working again.  *That* should play well in the media.  Hope you have
tech support bandwidth to help these folks.

You get to coordinate and negotiate the timing of _your_ table changes
with 100 different folks with 100 different agendas and ideas on the
right way and time to do this? ... WooHoo!  Does it get better than
that?  [1]

Oh man.  The database itself is used?  The websites aren't using
'include' statements to pull in text/html sitting on your site that you
generate from your db?  Hmmmmm.  Does each user have their own profile
and id - or do you have one 'user' id that all of these folks use? ...
Cuz it would be nice if you could mine the logs to see who is using what
and get an early handle on who is gonna need the most help.  A chance to
be a bit proactive.

You may end up needing to run two parallel versions of the db while you
wean folks from one to the other.  [Or run a script to populate a
duplicate of your current design from the new tables.  Set up the 100%
centralized admin panel to run the new version and have a batch job
populate the old tables.  Start a PR campaign to get people moved to the
new stuff?  Yeah baby, Big Fun!]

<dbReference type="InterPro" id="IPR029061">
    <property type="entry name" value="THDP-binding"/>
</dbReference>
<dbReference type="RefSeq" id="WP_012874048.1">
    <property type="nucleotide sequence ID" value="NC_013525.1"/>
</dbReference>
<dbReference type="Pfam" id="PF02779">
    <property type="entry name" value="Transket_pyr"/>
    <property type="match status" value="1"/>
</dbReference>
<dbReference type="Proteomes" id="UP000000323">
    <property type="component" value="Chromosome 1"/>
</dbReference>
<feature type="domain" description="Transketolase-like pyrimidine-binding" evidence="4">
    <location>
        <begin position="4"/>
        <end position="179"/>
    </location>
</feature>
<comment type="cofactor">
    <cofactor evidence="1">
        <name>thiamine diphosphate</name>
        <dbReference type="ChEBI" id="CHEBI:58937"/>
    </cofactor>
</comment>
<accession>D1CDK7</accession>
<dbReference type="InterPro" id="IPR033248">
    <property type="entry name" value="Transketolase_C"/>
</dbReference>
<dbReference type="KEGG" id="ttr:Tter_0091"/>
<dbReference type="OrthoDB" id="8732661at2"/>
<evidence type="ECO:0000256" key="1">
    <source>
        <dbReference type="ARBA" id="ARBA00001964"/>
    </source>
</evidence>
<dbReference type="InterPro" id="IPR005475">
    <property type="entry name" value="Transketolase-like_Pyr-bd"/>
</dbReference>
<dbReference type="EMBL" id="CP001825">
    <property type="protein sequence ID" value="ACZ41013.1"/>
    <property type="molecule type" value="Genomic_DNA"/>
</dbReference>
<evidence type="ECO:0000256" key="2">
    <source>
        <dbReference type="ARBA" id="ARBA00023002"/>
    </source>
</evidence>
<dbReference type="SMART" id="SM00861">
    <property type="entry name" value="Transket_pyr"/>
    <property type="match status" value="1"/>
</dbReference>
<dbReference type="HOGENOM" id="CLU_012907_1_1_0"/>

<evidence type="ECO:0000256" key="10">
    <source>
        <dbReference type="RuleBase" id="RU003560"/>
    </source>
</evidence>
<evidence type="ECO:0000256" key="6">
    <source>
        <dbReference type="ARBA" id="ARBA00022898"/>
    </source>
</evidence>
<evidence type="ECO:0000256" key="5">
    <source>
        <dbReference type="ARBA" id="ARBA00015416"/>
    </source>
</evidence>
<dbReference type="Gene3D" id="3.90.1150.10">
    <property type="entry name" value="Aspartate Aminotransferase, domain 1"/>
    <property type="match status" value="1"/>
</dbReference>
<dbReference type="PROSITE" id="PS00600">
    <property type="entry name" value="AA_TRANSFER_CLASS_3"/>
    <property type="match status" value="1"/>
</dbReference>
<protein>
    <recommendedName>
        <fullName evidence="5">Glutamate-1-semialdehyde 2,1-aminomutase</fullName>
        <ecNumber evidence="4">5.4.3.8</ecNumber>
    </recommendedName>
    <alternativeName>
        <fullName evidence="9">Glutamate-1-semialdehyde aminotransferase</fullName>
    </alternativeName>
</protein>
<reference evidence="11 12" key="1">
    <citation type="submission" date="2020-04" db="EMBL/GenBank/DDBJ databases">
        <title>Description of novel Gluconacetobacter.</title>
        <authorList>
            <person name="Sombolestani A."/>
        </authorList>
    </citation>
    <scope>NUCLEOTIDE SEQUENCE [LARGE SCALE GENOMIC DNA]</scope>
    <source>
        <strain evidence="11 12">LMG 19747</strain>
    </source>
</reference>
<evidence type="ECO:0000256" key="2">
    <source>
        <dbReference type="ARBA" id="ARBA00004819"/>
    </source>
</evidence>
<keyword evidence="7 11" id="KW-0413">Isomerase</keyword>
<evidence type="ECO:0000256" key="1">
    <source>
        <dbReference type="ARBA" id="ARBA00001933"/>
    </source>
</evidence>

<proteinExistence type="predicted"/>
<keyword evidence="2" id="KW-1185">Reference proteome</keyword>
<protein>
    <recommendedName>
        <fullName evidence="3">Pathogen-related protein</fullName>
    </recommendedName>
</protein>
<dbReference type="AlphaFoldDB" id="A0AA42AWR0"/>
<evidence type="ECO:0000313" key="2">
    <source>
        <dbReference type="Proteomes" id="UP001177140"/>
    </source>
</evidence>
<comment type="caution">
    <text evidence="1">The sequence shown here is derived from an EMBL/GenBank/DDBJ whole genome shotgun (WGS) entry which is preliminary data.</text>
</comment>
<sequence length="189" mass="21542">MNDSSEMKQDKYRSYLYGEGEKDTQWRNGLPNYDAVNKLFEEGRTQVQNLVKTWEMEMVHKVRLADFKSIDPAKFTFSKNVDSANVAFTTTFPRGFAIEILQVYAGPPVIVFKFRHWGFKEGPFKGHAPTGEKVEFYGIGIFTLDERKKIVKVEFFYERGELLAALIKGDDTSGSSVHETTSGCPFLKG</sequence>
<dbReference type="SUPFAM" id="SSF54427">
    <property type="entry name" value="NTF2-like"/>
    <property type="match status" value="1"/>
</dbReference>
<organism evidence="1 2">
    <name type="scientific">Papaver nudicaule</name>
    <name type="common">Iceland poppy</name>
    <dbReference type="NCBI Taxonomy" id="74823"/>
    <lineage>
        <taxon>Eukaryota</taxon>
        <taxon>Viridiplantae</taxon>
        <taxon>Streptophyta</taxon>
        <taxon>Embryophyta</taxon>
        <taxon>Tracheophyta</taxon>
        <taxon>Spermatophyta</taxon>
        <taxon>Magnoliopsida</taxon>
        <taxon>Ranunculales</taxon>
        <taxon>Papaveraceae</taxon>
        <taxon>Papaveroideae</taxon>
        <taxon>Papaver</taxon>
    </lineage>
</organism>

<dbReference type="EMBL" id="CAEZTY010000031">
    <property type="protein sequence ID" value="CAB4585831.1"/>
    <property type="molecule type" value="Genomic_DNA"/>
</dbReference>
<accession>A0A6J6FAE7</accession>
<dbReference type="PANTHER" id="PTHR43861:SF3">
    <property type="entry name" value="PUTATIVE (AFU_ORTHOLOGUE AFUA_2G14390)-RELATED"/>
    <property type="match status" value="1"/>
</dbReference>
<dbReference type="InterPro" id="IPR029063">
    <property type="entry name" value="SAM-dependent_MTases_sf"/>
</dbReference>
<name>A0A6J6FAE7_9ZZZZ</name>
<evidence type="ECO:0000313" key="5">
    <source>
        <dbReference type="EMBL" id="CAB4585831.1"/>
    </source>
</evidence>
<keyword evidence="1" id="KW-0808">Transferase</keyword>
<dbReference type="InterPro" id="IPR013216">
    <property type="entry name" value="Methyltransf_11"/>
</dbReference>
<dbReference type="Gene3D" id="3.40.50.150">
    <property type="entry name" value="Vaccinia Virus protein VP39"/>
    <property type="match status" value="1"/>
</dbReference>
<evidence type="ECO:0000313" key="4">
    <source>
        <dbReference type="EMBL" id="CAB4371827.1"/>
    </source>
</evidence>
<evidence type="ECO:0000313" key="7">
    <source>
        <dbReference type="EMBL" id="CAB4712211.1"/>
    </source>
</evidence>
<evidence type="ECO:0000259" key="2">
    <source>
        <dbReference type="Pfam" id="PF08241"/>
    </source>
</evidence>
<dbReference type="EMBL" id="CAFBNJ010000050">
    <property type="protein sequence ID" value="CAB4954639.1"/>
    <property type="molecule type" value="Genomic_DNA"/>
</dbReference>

>>The website is 95% administered from a central control panel 
>>but a few websites have their own admin panel.  This is something 
>>I intend to centralize 100% as any structural changes to the database 
>>would then impact on every admin panel.

I generally prefer centralized designs for this kind of thing, but I may
just have control issues. ;-)  Two things I would mention quickly here;
(1) I think centralization would improve your overall security ... One
14 yo compromising one site with it's own admin panel could change all
event contact names to "Harry Butts" or worse to give you some PR
headaches you probably don't need.  (2) As long as sites are pulling
directly from the db itself, any structural changes impacting tables
they have access to (which need not be _all_ of the db tables) [2] would
need to be carefully 'managed'.

>>There is a requirement for the database to handle entities 
>>in different countries now but I mention this only to 
>>demonstrate the expansion of the system.

All depends on what you want them to be able to do -- and in what
language you want to let them do it.

Oooops, gotta get back to work.


[1] Actually that seems vaguely reminiscent of a lot of meetings I sit
through now on the 'new' data warehouse.

[2] Crossing my fingers here but I'm pretty sure you could use a
'staged' design; let an entity input to table "event_unapproved" (for
non-centralized admin panel entries), then use work-flow or scripts or
manual review before moving those records to the *real* database tables
that actually get used in processing.  Have some triggers or processes
copy records from the *real* database to the "user_[table]" tablespace
that the users have read-only access to.  Its very quick and off the top
of my head but I think that kind of approach may give you maximum
flexibility - you could change the *real* database design while holding
the output tables constant.  You could also add fields to the end of the
output tables w/o impacting their current code (unless they are using
the evil "select *" of course).